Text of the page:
SARASOTA, Fla. -- Chris Tillman will get the ball on Monday at 3:05 p.m. ET to start a new season, a chance for the right-hander to set himself -- and the Orioles -- on the right foot.
"Collectively, it's important for all of us to pitch well on the night that we get the ball," said Tillman, who will face the Twins. "Opening Day is important because it's the first game of the new season and everyone's excited -- it's a whole new opportunity -- but I think baseball is good in the fact that we do have 162 games, so we have plenty of starts to show up for."
The Orioles' rotation enters the season as a big question mark as fans, opposing clubs and the organization all wonder if the O's starting pitching can hold up. Tillman, an All-Star in 2013, bouncing back from a disappointing last season is a big part of the equation.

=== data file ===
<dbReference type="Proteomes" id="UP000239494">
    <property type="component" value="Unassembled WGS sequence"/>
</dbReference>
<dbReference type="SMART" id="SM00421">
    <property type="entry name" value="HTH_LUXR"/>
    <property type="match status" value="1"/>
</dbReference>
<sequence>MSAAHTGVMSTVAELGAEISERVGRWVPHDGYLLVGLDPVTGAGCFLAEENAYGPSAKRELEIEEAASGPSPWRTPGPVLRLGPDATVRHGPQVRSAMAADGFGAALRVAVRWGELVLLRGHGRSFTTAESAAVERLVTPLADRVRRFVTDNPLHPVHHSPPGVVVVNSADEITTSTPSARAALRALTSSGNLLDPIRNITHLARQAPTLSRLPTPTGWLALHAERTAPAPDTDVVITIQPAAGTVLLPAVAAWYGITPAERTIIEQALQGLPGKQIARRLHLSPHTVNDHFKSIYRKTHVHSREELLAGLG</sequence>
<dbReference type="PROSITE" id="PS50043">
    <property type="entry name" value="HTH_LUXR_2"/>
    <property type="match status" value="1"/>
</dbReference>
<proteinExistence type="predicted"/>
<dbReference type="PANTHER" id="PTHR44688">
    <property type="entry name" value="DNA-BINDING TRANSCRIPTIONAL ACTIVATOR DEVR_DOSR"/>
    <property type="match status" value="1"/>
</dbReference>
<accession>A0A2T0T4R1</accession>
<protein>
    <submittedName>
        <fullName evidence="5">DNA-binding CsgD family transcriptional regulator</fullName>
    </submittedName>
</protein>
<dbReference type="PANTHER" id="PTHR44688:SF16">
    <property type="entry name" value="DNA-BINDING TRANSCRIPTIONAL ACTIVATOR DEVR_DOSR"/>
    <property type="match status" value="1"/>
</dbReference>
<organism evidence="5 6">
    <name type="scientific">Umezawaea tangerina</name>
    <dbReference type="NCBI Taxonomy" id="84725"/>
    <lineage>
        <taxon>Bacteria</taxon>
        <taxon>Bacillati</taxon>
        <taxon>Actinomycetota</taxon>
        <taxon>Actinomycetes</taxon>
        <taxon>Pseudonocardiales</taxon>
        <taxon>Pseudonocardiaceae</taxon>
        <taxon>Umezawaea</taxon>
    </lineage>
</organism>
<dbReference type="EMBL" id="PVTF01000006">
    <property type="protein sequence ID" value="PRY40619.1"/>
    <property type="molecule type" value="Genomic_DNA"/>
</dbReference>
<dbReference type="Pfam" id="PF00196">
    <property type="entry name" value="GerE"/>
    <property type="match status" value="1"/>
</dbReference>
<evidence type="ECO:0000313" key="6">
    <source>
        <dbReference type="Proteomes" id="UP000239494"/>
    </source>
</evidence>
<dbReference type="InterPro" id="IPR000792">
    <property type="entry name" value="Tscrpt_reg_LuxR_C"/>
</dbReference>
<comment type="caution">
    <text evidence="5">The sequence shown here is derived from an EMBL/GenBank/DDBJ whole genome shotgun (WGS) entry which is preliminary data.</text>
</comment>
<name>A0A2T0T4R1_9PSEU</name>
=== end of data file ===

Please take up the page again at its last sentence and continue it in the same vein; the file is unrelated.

This will be Tillman's third Opening Day assignment, and he is the first O's starter to get the nod for three consecutive years since Mike Mussina did it from 1998-2000.
"It says something about his dependability ... Chris has been a durable performer," Orioles manager Buck Showalter said.
Tillman has also pitched well in season openers. In 2014, he held the Red Sox to one earned run on seven hits in five innings at Camden Yards in a 2-1 Orioles win. Last year, he limited the Rays to one earned run on four hits in 6 2/3 innings at Tropicana Field and picked up the win in a 6-2 Baltimore victory.
"I think I'm more prepared for it now," Tillman said of his evolution regarding Opening Day. "It was something I hadn't experienced before, so the first one was rough on me. It was the nerves that got to me the first time. The excitement was through the roof, the butterflies deal, and now I know what to expect. I know what our fans do now -- they're as much a part of this as any of us are -- so it's a lot of fun being there."
Brittany Ghiroli is a reporter for MLB.com. Read her blog, Britt's Bird Watch, follow her on Facebook and Twitter @britt_ghiroli, and listen to her podcast. This story was not subject to the approval of Major League Baseball or its clubs.